Reducing stigma is key to improving the wellbeing of people with albinism in Tanzania. This study aimed to obtain more insight into the effects of two radio interventions with regard to albinism-related stigma: a radio drama and a radio interview. Assessment of the radio interventions was based on two attitude measurement instruments (The Albinism Explanatory Model Interview Catalogue Community Stigma Scale and the Albinism Social Distance Scale), an entertainment scale, and two informal (group) interviews. In total, 111 community members participated in the assessment prior to the radio drama, and 65 after. In the case of the radio interview, 123 community members participated in the assessment prior to the radio show, and 77 after. Following the radio drama, a significant reduction was found in terms of community stigma, and a reduction in social distance was found after both interventions. The entertainment score for both interventions was high, but significantly higher for the radio drama. The respondents indicated that they had gained more understanding of albinism as a result of the interventions, and were positive about this type of education. The current study shows that a radio show in which the listener interacts with someone with albinism can contribute to a reduction in stigma, and demonstrates that different types of radio intervention can have different outcomes.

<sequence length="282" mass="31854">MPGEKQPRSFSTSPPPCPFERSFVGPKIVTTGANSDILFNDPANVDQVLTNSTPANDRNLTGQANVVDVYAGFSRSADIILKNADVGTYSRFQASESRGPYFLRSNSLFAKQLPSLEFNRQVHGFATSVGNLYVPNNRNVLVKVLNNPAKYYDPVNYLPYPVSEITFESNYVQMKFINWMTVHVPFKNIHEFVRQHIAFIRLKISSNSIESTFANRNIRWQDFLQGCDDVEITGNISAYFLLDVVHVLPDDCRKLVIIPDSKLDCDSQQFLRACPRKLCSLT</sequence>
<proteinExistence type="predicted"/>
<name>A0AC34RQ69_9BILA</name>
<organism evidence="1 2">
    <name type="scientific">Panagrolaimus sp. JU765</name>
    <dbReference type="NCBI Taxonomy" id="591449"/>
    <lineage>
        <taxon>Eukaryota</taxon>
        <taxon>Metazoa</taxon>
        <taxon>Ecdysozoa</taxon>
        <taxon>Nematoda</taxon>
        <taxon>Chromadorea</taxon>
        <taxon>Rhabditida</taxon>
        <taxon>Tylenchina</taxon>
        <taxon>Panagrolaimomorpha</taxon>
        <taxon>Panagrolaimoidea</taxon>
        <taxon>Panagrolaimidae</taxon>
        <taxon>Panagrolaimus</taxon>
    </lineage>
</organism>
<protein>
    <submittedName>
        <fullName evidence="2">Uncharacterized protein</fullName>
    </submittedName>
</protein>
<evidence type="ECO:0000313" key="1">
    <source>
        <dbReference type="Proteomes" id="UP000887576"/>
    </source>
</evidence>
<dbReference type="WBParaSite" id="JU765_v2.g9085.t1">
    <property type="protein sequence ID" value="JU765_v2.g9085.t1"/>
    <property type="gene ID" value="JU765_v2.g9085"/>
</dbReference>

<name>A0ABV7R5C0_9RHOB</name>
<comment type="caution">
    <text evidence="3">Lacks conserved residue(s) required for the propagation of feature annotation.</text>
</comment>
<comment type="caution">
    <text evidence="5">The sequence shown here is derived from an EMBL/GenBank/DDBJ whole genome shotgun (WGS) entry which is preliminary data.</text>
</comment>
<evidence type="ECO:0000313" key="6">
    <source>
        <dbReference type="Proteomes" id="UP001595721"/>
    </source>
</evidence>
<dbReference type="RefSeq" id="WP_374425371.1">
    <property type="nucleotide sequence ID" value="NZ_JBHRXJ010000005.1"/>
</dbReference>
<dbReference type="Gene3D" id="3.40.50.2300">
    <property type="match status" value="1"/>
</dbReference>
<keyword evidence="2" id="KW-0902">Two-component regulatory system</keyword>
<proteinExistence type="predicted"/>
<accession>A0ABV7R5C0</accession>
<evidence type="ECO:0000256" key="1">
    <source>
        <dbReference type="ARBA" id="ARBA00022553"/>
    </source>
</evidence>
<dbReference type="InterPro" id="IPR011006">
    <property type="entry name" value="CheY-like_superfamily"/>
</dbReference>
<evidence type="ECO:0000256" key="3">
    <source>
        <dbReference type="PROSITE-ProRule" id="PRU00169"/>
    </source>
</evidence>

The training of 150 journalists in Bangladesh to improve how people with disabilities are portrayed in the media and tackle negative stereotyping and perception is reported
The principal aim of this COVID-19 Blog series is to inspire and support the international community to identify, prioritise and respond to the needs of the most vulnerable individuals and nations as part of both the immediate humanitarian response and long-term recovery planning
BBC Media Action is implementing a Department for International Development (DfID) funded project aimed at increasing action and investment from private, public and civil society actors to enable economic inclusion for women and men with disabilities through employment, with focus on FCT, Lagos and Kano states. The formative research provides insights to help (re)shape the design and implementation of media capacity strengthening activities on the project.
The opinions expressed are those of the authors and do not necessarily reflect the views or policies of the UK government or members of the Inclusion Works consortium.